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Worse Than Red Ants?

By Scott Hamilton, MD
June 23, 2022
Hamilton Blog Headshot Updated 12.21.21

Red Velvet Ants. I'd always heard about them, but finally last week I saw a victim: Dad brought in his 4-year-old daughter who was stung at a picnic table. He described a large black spider or ant with red stripes crawling out between the boards, stinging her on the arm, and crawling back in. She yelped in pain, and soon the spot was swollen and red. Since spider bites don't cause immediate pain and swelling, I knew my culprit. Red velvet ants aren't actually ants, but wingless wasps. Their nickname, “cow killer,” comes from their sting being so painful it could “kill a cow.”

In the summer, kids get attacked by all kinds of little beasts: wasps, bees, ants. In the Pediatric ER at Ochsner Lafayette General Medical Center, we mostly see infected mosquito bites because there are a lot more mosquitoes. You don't even need to go outside to get bitten. The tiny horrors slip inside through open doors and broken screens to find their next meal. The bites itch, so children scratch. If their skin or fingernails aren't clean (are they ever?), that scratching tears the skin and drives in bacteria.

The best treatment, far better than antibiotics, is prevention. Keep mosquito populations down by eliminating breeding spots: still water. Empty out buckets, old tires and ensure water features like ponds and birdbaths have fountains or drippers to discourage mosquito larvae development. Mow regularly: long wet grass hides larvae too. Keep kids' skin clean and soft with moisturizing soaps and lotions and keep fingernails short. Always apply insect repellent when outside.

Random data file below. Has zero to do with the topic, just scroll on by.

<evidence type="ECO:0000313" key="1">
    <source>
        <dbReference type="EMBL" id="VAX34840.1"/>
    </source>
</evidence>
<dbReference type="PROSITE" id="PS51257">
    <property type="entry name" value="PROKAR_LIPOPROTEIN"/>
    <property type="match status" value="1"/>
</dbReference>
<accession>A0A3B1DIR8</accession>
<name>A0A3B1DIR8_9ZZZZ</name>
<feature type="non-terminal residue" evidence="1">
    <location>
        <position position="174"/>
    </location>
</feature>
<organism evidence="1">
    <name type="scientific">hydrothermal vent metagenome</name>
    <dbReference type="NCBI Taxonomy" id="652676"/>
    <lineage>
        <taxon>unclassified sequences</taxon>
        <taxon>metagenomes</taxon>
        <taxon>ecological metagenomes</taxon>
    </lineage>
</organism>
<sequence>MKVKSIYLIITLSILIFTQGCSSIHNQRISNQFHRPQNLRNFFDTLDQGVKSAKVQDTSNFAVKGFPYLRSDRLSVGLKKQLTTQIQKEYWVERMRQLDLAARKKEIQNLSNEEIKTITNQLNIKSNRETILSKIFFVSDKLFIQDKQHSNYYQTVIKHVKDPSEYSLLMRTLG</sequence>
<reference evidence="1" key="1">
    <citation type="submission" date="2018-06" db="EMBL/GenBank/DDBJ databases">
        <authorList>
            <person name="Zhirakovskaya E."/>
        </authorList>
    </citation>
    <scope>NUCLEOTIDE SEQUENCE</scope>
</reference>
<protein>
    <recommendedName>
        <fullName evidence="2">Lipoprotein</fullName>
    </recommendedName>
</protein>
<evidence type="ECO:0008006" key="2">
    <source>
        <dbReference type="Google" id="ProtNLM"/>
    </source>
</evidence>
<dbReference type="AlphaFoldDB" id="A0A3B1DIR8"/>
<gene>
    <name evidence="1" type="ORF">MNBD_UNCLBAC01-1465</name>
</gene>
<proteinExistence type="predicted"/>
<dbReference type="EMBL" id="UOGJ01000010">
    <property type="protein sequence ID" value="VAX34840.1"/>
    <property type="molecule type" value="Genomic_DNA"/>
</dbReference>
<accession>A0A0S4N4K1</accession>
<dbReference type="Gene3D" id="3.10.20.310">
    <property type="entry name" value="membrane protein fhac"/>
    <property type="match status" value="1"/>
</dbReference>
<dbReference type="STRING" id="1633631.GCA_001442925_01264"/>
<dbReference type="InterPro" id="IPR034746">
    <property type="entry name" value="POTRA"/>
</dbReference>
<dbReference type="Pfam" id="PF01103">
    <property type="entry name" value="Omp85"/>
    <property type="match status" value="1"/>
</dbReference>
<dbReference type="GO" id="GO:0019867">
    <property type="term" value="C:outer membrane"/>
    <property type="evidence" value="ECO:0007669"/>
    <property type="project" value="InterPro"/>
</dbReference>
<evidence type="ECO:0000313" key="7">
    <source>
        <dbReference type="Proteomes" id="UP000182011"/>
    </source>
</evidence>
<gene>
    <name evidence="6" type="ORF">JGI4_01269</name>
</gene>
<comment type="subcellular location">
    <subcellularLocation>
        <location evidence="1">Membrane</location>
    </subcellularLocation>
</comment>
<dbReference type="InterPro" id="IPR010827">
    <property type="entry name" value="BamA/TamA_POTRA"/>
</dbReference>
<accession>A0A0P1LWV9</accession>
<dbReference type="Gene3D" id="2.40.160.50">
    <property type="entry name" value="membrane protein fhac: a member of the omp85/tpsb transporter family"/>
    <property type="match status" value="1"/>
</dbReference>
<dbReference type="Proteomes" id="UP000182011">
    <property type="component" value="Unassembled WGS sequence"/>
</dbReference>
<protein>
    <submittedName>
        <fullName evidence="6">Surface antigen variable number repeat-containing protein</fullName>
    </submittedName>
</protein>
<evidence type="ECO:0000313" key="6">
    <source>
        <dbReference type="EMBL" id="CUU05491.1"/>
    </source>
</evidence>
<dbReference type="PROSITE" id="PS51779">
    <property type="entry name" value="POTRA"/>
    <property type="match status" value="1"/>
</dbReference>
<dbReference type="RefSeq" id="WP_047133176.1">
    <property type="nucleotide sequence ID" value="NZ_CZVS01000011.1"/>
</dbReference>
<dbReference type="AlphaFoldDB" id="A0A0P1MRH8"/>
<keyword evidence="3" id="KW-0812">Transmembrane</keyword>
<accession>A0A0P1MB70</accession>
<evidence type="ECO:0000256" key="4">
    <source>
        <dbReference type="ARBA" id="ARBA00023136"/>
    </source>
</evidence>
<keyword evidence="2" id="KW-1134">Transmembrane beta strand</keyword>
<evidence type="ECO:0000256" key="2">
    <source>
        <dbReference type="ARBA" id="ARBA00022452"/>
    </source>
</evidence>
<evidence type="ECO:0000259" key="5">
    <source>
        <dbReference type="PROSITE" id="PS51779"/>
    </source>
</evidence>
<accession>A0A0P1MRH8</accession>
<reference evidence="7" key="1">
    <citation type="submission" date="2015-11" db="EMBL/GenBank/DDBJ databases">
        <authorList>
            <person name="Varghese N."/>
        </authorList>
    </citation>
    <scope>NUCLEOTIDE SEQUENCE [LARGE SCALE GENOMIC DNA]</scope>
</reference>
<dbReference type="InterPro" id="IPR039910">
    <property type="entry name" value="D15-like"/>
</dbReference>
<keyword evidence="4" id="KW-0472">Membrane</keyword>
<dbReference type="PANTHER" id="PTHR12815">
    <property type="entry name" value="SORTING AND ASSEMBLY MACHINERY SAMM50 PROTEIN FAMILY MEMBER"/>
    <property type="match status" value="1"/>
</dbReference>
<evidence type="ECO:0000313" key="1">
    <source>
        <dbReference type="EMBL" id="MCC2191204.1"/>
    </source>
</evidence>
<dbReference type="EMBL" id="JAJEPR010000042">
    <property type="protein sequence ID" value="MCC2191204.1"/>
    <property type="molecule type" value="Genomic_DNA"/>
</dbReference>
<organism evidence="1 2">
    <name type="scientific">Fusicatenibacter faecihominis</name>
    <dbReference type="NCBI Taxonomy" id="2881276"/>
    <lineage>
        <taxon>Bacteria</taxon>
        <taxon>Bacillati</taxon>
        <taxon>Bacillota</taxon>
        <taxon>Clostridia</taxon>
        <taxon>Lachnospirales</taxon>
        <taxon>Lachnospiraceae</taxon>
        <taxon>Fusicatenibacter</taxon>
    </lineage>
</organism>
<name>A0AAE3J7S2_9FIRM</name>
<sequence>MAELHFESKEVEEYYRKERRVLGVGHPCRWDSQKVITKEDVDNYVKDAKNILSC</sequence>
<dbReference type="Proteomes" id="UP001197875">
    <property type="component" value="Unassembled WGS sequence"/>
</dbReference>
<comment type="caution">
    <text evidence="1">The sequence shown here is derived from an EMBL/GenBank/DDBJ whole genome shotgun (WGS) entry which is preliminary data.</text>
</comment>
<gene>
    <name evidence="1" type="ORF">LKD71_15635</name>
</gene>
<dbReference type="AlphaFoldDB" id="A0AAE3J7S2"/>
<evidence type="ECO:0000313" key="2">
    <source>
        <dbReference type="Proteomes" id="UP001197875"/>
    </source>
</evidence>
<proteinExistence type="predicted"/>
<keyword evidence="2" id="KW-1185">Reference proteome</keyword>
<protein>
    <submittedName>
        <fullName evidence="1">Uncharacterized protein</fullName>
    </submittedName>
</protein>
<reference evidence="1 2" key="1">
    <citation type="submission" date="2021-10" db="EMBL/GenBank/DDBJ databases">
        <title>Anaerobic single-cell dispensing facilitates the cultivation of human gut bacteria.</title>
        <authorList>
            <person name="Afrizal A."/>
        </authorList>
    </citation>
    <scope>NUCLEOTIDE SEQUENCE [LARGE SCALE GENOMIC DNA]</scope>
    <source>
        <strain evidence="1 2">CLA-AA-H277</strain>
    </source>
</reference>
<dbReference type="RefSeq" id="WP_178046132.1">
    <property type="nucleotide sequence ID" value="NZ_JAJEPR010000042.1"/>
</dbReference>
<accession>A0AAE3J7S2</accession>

Red ant, wasp, bee and caterpillar bites are harder to prevent. Statistically, any given summer, your child will get bitten by something! Wash bites with soap and cool water, apply cold clothes, and give ibuprofen or Tylenol. These bites rarely get infected. Wasp stings often swell more on the second day, but not from infection.

Now it’s summer rashes. My worst rash occurred when I was in medical school. I took a tropical medicine elective in the Philippines. I also visited the beach. The sun is so strong there near the equator that one day my shoulders got sunburned so badly they blistered. Blistering means second-degree burns, where skin layers separate. I spent the next few days lying indoors on my stomach, smearing on salves and popping ibuprofen around the clock.

Most sunburns are first-degree burns, where only the top layer of skin is cooked. They still sting and take days to heal. We often see children in the Ochsner Lafayette General Medical Center ER because sunburns can be so painful. I don’t judge people with sunburned infants either—it happened with my first baby. We took her to the beach at three weeks old and took all the precautions (so we thought): hat, tent, light blanket covers. We didn't figure on sunlight reflecting off the water, angling up underneath all that protection!

Of course, you'll do everything to prevent sunburns, but sometimes you just forget or you’re out so long that sunscreen sweats off. Fortunately, treatment is easy—cool washes, aloe-based ointments and ibuprofen or Tylenol.

In summer, we also see lots of “contact dermatitis,” aka “poison ivy.” Contact dermatitis means skin irritation from oil on plant leaves. The itchy rash tends to be streaky since kids brush the offending plants when crashing through foliage while fetching lost balls. It’s also found only on skin-exposed areas like faces and arms. Did we mention it itches like crazy? If topical salves like calamine or Benadryl by mouth don’t help, we often prescribe prednisone, a steroid, to decrease inflammation while things heal. Myth buster: steroid injections, like cortisone, don’t work faster than prednisone pills or liquids; shots are unnecessary! Ibuprofen or Tylenol can ease itching too.